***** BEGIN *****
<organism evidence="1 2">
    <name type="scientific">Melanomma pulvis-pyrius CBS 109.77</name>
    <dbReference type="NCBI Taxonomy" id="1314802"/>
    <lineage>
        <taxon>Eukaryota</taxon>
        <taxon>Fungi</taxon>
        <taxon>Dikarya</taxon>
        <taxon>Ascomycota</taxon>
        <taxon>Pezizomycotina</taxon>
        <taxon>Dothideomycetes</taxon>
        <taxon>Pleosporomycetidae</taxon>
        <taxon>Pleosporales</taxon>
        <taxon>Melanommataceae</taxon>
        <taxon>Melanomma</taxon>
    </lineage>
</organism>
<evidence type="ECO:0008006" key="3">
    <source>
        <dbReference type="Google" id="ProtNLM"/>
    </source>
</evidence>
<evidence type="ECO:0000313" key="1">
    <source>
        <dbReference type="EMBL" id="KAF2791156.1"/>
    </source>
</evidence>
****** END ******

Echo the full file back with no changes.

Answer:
<organism evidence="1 2">
    <name type="scientific">Melanomma pulvis-pyrius CBS 109.77</name>
    <dbReference type="NCBI Taxonomy" id="1314802"/>
    <lineage>
        <taxon>Eukaryota</taxon>
        <taxon>Fungi</taxon>
        <taxon>Dikarya</taxon>
        <taxon>Ascomycota</taxon>
        <taxon>Pezizomycotina</taxon>
        <taxon>Dothideomycetes</taxon>
        <taxon>Pleosporomycetidae</taxon>
        <taxon>Pleosporales</taxon>
        <taxon>Melanommataceae</taxon>
        <taxon>Melanomma</taxon>
    </lineage>
</organism>
<evidence type="ECO:0008006" key="3">
    <source>
        <dbReference type="Google" id="ProtNLM"/>
    </source>
</evidence>
<evidence type="ECO:0000313" key="1">
    <source>
        <dbReference type="EMBL" id="KAF2791156.1"/>
    </source>
</evidence>